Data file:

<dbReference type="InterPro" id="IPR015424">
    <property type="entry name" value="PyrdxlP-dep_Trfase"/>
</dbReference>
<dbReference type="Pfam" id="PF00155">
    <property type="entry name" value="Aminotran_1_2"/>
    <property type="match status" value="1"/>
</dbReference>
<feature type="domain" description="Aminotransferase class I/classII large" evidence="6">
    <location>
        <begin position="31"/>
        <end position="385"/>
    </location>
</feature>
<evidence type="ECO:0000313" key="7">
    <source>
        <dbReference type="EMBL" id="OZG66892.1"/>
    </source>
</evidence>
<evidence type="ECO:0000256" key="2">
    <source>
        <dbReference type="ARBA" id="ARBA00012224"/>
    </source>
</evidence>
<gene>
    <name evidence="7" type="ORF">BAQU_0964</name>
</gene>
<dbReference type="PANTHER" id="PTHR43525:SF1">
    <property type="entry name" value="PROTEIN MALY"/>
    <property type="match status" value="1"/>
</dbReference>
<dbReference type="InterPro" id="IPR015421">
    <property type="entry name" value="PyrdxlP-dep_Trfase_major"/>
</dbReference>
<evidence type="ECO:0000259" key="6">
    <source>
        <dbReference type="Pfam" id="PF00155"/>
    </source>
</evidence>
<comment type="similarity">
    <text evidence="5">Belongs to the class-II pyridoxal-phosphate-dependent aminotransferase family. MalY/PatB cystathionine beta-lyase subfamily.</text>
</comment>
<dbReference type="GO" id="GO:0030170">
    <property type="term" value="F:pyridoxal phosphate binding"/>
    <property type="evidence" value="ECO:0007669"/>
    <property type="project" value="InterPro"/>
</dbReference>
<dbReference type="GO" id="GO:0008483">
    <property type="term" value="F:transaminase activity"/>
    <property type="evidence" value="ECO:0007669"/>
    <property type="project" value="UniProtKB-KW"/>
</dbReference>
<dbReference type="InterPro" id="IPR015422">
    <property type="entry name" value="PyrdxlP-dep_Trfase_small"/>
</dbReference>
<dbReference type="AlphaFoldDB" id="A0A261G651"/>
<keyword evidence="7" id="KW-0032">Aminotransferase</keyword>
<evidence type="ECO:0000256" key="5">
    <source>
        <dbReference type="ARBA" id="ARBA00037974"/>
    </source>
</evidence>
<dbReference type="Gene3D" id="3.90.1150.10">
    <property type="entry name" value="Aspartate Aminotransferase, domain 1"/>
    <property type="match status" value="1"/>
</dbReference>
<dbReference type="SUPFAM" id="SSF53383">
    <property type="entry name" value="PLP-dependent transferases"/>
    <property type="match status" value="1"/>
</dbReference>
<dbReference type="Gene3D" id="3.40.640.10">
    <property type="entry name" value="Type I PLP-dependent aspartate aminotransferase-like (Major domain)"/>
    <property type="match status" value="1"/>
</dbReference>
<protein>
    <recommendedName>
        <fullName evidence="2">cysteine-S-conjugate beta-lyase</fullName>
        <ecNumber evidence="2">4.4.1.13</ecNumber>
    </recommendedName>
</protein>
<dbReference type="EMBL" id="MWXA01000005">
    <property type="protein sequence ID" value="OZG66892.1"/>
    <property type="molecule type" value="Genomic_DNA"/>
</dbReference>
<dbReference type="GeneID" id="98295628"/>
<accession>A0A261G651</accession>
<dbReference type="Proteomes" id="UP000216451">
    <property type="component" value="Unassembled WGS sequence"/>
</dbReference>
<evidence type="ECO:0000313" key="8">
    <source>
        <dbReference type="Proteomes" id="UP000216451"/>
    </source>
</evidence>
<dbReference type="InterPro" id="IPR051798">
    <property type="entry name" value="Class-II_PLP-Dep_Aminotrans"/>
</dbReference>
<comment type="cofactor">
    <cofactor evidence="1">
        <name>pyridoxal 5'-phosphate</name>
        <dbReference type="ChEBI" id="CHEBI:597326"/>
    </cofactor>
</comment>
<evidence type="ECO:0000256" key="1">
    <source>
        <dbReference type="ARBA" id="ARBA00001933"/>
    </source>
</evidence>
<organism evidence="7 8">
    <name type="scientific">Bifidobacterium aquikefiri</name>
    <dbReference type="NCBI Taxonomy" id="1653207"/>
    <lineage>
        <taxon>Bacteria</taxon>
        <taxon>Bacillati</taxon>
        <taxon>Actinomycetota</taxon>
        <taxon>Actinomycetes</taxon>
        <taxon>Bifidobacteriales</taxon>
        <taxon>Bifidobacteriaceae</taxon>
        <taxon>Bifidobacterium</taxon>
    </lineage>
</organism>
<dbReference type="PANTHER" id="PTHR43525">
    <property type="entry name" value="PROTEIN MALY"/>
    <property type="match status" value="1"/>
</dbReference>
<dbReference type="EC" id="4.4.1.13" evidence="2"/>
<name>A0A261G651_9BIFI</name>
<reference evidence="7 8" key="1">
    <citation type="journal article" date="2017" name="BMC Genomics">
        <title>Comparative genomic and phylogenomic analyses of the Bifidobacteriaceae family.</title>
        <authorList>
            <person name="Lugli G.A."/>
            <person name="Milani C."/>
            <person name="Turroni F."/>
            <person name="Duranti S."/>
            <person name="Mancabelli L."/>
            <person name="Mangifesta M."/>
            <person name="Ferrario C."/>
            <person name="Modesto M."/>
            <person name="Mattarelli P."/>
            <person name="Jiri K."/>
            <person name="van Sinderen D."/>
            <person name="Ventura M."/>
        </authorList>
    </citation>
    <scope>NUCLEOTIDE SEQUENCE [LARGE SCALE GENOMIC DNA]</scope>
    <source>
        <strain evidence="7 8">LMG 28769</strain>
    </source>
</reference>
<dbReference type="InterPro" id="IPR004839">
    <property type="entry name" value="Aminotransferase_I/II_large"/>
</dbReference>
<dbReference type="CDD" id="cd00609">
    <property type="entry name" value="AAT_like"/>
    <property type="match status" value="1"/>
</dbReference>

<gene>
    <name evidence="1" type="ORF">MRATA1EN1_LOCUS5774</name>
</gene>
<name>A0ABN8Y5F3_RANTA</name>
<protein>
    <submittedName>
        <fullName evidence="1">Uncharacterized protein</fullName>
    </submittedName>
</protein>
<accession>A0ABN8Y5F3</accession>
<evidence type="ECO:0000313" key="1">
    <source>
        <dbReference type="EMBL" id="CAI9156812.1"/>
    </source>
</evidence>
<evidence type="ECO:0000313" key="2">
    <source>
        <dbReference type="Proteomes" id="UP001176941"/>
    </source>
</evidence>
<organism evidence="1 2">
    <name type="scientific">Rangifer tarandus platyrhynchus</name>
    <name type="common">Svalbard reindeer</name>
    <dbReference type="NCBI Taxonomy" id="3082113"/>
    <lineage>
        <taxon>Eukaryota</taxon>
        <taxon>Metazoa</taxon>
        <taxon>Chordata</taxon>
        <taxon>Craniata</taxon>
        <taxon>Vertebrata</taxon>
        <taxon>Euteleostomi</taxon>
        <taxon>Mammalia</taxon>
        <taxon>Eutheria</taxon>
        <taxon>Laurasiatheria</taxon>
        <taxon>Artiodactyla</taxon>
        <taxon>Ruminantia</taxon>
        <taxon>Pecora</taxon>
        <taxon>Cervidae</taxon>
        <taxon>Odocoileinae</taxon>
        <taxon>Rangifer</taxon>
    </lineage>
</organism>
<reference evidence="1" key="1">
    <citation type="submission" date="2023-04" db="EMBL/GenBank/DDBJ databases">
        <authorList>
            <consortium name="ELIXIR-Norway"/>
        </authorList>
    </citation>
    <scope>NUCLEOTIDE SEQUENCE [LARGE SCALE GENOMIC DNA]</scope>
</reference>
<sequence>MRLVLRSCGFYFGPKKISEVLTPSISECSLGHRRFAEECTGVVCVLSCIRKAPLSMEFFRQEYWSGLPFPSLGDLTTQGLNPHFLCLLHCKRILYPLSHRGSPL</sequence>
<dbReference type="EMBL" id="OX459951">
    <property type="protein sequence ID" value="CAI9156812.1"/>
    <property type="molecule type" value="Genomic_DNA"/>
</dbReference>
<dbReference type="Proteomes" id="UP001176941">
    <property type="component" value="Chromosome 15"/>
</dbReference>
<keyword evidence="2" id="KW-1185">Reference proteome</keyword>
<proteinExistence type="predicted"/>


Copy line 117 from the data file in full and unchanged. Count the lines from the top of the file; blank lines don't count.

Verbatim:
        <taxon>Bifidobacteriaceae</taxon>